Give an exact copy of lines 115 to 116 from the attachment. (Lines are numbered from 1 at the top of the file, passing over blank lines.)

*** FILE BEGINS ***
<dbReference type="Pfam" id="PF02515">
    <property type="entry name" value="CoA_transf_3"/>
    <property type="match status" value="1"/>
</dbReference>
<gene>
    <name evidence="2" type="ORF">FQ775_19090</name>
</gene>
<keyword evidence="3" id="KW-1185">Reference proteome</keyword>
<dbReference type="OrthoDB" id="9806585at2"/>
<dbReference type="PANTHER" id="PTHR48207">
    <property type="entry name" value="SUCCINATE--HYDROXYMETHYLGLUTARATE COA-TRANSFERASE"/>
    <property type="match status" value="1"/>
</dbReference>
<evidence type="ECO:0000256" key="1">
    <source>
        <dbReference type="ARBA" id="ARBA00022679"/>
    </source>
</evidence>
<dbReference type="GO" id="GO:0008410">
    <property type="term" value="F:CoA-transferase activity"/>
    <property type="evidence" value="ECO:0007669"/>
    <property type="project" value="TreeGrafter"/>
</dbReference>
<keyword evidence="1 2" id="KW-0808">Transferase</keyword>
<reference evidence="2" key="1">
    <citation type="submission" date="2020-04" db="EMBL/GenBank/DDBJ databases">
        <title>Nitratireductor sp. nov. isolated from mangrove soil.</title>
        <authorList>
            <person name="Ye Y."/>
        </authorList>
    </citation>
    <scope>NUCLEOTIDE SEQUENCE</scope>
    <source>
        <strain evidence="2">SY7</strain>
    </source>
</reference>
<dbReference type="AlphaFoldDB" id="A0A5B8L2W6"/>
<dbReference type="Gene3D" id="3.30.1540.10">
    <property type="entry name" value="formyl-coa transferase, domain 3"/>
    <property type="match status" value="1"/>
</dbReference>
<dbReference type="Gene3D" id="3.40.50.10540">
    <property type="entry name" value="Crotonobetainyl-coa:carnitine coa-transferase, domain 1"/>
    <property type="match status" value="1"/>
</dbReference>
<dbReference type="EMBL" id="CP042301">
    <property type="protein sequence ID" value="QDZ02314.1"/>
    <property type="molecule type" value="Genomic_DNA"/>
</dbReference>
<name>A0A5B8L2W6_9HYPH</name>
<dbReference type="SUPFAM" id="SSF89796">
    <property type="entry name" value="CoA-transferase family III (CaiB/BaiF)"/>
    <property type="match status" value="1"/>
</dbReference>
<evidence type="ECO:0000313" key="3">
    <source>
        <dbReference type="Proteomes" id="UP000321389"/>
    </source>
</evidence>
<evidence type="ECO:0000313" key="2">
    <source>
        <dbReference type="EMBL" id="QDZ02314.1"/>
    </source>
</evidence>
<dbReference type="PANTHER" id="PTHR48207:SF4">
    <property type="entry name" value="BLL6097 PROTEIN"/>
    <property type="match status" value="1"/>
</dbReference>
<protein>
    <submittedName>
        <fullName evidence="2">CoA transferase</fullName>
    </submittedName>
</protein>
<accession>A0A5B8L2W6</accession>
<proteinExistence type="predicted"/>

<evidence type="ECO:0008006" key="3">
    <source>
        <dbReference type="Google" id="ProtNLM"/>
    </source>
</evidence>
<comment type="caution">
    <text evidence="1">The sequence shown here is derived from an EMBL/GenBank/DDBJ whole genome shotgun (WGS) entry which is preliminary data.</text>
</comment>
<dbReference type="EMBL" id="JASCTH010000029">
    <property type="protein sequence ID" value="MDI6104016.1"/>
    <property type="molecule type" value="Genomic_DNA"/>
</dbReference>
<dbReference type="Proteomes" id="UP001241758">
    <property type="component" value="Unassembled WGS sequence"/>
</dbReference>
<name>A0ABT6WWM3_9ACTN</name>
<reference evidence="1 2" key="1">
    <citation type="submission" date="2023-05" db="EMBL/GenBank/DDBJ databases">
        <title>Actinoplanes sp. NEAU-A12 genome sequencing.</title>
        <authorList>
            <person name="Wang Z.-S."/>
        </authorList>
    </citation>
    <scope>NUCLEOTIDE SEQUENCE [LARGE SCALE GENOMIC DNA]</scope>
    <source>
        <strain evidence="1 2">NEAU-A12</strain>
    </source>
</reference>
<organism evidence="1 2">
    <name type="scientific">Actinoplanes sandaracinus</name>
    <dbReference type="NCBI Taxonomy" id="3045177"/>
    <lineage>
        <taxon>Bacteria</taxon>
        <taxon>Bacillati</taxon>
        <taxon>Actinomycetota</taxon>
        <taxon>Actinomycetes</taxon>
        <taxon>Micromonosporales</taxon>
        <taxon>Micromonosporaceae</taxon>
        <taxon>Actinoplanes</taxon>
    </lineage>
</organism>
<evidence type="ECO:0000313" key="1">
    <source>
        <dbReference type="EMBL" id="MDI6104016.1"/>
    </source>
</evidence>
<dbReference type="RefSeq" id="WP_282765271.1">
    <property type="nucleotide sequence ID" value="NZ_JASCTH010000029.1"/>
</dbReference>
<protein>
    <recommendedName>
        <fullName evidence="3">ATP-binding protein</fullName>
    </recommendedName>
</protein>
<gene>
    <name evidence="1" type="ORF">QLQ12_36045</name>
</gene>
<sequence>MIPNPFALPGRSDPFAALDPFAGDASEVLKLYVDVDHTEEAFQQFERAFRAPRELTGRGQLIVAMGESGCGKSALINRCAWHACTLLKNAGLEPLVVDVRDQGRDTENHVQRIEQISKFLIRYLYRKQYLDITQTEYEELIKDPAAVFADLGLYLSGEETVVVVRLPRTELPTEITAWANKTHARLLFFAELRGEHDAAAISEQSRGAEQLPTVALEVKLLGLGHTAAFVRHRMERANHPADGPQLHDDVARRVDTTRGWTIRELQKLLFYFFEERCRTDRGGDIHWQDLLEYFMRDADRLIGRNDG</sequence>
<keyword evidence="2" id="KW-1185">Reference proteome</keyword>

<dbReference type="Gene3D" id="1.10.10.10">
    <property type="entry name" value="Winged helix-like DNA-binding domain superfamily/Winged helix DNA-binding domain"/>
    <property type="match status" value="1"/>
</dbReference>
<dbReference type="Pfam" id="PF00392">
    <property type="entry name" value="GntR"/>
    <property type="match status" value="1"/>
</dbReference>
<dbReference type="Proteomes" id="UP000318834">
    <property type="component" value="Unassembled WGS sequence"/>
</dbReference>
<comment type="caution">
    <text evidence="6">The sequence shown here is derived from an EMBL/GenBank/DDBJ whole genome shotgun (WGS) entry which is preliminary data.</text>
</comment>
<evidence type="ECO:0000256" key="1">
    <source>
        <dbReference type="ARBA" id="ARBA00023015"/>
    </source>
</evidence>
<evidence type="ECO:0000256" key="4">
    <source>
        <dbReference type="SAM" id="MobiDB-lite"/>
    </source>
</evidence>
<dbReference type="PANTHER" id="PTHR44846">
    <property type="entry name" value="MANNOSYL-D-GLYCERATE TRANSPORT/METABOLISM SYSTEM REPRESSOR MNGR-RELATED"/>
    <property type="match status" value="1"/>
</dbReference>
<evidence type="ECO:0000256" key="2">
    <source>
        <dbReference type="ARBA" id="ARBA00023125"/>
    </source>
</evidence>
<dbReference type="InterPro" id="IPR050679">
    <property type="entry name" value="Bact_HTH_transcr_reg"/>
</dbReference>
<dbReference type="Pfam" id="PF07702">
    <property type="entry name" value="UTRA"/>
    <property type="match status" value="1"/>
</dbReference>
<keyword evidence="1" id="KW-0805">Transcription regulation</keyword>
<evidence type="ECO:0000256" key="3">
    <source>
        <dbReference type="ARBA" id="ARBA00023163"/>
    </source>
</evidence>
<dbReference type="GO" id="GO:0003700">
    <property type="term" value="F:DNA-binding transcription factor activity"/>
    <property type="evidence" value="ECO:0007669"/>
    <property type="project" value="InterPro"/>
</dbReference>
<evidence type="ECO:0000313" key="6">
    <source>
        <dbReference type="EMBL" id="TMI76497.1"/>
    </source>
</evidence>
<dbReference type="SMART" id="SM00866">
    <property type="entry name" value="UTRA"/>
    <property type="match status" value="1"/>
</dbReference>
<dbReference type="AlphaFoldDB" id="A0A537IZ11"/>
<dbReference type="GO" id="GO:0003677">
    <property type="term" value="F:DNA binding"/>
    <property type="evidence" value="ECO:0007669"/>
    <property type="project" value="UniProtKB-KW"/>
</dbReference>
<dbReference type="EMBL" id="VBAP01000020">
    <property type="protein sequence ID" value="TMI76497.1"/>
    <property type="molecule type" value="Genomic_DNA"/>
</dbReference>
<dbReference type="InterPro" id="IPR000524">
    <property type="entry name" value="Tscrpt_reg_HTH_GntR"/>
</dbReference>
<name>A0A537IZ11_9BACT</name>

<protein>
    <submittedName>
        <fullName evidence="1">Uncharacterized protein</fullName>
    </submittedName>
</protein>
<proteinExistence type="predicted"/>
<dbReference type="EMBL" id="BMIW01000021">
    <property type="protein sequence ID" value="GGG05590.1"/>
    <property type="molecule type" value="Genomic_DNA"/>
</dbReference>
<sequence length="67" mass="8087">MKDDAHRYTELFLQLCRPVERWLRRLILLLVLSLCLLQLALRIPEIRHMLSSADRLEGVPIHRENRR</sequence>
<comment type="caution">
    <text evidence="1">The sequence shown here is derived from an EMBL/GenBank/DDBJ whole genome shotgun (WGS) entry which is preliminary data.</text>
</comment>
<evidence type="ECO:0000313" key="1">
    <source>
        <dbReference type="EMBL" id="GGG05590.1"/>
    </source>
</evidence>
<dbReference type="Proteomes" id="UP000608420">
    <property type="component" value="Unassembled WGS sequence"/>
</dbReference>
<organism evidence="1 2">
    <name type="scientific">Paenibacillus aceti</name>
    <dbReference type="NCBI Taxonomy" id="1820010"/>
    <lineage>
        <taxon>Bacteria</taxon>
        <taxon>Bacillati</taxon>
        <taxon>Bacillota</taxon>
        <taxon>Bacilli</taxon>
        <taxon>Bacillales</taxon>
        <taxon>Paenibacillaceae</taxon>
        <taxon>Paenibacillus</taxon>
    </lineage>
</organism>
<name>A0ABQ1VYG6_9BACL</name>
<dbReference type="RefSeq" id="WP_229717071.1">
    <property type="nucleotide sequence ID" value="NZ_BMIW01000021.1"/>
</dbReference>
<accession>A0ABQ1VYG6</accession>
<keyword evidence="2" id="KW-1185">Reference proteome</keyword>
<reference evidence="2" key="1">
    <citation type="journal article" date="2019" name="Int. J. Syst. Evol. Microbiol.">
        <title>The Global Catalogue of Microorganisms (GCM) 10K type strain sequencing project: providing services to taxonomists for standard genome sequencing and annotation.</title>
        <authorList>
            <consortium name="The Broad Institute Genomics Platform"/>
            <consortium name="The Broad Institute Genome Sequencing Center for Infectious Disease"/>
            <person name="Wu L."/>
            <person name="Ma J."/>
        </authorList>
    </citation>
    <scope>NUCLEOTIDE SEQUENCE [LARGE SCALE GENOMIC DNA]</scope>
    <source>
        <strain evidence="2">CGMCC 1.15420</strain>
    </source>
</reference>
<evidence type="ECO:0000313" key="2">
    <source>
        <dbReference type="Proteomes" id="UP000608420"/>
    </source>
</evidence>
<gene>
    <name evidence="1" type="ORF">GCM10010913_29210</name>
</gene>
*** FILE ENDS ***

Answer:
    </lineage>
</organism>